Another unique tradition is the drink that goes with the potetball.  We have something called ‘surmelk’,  which is the same as kefir, although perhaps a bit runnier/smoother than the kefir you get here in this country (somewhere in the middle of kefir and buttermilk). Surmelk is milk that has become acidified by lactic acid bacteria.  It has a longer shelf life and is safer to drink than unpasteurized milk and therefore had an important place in the Norwegian diet in the old days.  The reason why surmelk is such a perfect companion to this dish is that the lactic acid bacteria in the milk is said to aid in the digestion of potetball,  known as a very heavy meal. It’s not uncommon to hear of people not being able to move for hours after they’ve had potetball for dinner…

Surmelk being made the old fashioned way:


The finished product as sold in stores (you can get this in whole milk or skim milk versions):


A quick side note:  Potetball (or raspeball), should not be confused with blandaball – the latter being a dumpling that consists of a mixture of seafood, onions and potatoes and looks exactly like the potetball. I recall one time I was served this thinking it was potetball – and boy was I disappointed!! (no offense to the blandaball)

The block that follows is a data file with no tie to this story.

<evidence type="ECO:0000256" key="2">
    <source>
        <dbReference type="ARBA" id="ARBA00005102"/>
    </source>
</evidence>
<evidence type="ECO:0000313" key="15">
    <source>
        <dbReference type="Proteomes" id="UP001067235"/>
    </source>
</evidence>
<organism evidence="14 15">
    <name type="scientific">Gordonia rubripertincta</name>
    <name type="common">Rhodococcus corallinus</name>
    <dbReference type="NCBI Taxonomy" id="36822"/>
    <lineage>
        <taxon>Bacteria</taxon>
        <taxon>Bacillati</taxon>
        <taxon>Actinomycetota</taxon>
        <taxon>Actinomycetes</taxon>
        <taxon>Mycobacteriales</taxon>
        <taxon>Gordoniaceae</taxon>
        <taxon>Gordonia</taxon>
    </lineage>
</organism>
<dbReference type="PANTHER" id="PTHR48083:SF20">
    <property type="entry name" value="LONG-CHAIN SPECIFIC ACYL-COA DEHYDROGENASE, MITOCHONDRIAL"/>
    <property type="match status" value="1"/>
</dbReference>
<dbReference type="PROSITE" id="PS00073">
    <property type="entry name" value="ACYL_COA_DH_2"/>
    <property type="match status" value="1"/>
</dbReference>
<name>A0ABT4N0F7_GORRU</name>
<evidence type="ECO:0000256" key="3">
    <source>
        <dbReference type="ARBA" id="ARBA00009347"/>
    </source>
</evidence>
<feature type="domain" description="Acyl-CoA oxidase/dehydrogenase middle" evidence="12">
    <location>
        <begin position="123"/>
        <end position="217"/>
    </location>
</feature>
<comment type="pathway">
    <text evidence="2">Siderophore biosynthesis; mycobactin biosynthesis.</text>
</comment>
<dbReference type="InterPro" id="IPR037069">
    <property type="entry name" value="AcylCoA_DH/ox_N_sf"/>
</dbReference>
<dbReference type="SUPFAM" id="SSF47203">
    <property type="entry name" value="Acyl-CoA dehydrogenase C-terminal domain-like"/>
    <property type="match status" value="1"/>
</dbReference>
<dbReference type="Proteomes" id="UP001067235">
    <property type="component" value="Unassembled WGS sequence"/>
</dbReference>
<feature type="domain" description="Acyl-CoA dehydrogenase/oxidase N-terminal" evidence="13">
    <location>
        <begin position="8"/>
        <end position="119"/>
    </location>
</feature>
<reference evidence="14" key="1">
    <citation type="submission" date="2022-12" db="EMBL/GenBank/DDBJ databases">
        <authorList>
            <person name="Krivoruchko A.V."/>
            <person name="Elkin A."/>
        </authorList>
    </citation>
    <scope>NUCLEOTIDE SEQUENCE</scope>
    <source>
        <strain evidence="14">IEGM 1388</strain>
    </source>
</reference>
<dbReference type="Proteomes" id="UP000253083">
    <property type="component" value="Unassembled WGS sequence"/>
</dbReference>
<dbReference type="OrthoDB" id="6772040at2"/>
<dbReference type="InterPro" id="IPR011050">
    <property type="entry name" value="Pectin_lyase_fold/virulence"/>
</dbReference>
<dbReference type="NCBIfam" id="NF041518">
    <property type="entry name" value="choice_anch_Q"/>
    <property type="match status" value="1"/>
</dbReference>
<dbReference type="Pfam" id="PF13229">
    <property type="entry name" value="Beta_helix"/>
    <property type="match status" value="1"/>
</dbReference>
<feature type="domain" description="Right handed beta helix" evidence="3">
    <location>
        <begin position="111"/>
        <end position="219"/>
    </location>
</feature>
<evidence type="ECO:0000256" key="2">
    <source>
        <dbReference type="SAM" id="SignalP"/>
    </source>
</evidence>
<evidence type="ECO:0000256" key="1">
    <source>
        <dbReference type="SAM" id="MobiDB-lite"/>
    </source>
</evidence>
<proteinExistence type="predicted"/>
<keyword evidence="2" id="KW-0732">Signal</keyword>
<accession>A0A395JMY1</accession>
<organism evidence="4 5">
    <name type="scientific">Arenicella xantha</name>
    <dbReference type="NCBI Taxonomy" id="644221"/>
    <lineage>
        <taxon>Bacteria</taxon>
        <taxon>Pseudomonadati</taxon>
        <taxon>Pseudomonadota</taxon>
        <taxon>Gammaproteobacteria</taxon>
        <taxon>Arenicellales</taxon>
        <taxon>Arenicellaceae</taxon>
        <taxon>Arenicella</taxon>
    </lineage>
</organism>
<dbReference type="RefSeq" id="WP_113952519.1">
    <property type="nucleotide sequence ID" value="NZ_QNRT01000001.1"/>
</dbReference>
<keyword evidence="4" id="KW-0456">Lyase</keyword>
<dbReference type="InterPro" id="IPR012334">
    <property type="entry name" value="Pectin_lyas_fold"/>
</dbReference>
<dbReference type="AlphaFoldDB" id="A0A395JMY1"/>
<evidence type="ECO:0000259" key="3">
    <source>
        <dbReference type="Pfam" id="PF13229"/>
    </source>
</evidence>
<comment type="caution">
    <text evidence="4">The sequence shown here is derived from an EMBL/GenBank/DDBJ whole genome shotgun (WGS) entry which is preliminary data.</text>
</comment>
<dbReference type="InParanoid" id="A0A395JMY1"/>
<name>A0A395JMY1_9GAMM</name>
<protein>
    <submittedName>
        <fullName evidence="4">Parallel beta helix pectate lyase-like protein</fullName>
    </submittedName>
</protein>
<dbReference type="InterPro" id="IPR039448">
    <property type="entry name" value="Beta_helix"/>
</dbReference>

Upon researching this dish, I found that potetball is related to the Lithuanian cepelinai, as well as the Kloesse dumplings in Austria and Germany. All countries have their versions of dumplings, some more closely related than others.  Sweden has their “kroppkaka” and of course we all know of Italy’s gnocchi.

Lithuanian cepelinai:


German klosse:


While this is not a quick dish to make, the labor you put into it is worth it, as you can make a second dinner out of it the following day by slicing and frying the dumplings, as mentioned earlier in the post.  And your house will smell really good, I promise!


Serves about 4 (12 pieces)

2 lbs raw russet potatoes, peeled and grated

1-2 potatoes, peeled and boiled

2 tsp salt

250 g (1 cup) rye flour

100 g (1/2 cup) all purpose flour

Dried sausage or pieces of bacon

*Leg of salted mutton

*Realizing  mutton can be tough to locate for most if not in Norway, you can substitute salted pork here

Peel the potatoes and grate them in a food processor or by hand.   Mix all the ingredients together in a big bowl and shape into a medium sized ball, and push a piece of bacon or thin slice of dried sausage into the center.